STEM fields are emphasized in the Texas Essential Knowledge and Skills standards, and Texas classroom teachers are expected to gear their instruction to vertically-aligned standards addressing college and career readiness for their students.
Indiana is also preparing student for STEM careers through the I-STEM Resource Network, a state-wide network linking 19 higher-education institutions, life science partners, and stakeholders to ensure the state has enough STEM career graduates.
“We have over 40,000 Hoosiers employed in the STEM-related workforce, and by 2016 many of those positions will be vacated with $60,000-plus [salary] price tags,” said Teresa Morris, director of communications for I-STEM. “To make sure we don’t go stagnant, we include the businesses that will be required to fill their shortcomings and engage education and community stakeholders to take ownership in the process.”
BioCrossroads is one of those partners. This month BioCrossroads, Eli Lilly and Company, I-STEM Resource Network, and the Indiana Department of Education (IDOE) hosted a science summit for education, business, and community stakeholders. The summit was the kick-off to the “Year of Science 2010” adopted by the IDOE and an opportunity to introduce an inquiry-based science pilot program to be launched next fall.
Parent support is key
One of the most obvious and effective ways to help motivate students to pursue STEM careers is by encouraging parental support.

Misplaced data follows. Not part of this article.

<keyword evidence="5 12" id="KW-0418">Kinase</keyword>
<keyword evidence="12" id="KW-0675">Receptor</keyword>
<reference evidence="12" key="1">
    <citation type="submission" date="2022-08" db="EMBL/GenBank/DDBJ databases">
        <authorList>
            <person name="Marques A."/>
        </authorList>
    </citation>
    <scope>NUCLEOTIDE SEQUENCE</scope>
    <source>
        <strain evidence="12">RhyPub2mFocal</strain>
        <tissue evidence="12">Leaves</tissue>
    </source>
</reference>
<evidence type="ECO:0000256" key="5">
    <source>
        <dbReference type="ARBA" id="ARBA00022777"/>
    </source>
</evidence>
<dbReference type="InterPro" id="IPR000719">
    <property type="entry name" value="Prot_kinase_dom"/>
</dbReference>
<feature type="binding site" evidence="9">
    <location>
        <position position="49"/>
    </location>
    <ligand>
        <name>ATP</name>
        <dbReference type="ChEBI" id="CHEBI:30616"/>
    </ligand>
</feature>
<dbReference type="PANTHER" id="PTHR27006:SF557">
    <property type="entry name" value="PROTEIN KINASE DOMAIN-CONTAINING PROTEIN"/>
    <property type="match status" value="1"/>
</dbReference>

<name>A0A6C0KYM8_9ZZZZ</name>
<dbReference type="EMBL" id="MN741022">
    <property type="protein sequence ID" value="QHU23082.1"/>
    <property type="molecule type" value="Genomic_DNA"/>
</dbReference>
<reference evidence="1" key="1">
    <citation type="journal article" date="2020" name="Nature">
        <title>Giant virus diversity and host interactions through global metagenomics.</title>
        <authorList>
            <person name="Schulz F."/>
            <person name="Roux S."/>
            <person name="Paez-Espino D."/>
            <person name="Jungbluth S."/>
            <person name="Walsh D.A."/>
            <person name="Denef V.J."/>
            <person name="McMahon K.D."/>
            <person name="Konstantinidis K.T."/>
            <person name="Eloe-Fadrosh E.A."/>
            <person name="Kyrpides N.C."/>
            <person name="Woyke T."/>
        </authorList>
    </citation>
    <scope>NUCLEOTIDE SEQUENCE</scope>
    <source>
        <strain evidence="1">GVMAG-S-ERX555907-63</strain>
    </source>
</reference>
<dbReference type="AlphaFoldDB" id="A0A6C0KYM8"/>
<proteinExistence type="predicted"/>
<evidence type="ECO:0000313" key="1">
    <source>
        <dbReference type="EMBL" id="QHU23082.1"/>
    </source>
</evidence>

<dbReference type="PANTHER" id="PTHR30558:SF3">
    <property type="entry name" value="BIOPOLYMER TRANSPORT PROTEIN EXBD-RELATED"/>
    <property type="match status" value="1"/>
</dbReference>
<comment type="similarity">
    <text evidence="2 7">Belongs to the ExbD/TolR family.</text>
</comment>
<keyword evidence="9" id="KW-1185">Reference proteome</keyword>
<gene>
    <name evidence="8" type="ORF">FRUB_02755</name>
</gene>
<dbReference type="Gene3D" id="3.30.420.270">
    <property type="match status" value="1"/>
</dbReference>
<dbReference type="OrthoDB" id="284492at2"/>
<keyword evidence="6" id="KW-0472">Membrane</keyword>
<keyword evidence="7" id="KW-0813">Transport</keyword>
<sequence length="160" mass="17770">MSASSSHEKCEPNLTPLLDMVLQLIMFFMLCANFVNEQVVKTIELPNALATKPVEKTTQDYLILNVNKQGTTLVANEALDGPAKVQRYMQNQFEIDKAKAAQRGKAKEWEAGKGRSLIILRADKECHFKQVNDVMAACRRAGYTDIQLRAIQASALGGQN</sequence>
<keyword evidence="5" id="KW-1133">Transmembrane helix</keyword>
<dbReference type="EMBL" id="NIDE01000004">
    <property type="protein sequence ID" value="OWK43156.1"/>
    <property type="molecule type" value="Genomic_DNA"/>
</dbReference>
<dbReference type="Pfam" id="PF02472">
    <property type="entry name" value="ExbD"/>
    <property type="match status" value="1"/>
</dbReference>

In a separate ASQ member survey, professional engineers noted that parents were the major influence in their decision to pursue a career in the field, with teachers placing a close second.
“We have two daughters in a great middle school in [Indiana’s] Cherry Creek School District,” said Sherry Knecht. “Both daughters are honors students with a strong interest in science, and my eighth grader has already been able to take courses in genetics and other areas of interest. Our seventh grader has sprinted forward in math. Our girls have the advantage of support at home—we have supplied them with bacteria testing kits, chemistry sets, electronic components, and other equipment. But I also think that the focus on college and careers by school personnel makes a big difference in the expectations that the kids have of themselves.”
What it all comes down to, said Travis Hartberger, a biology teacher and Advanced Placement chemistry chair in the Science Department at Washington, D.C.’s McKinley Technology High School, is understanding how STEM education fits into each individual school’s community.
“The truth is there are several models across the country,” he said. “While there are some parallels, interestingly, I think the approach has to fit the needs of your community, the larger goal for that community, as well as ample and appropriate learning styles to progressively improve student learning toward those goals.”
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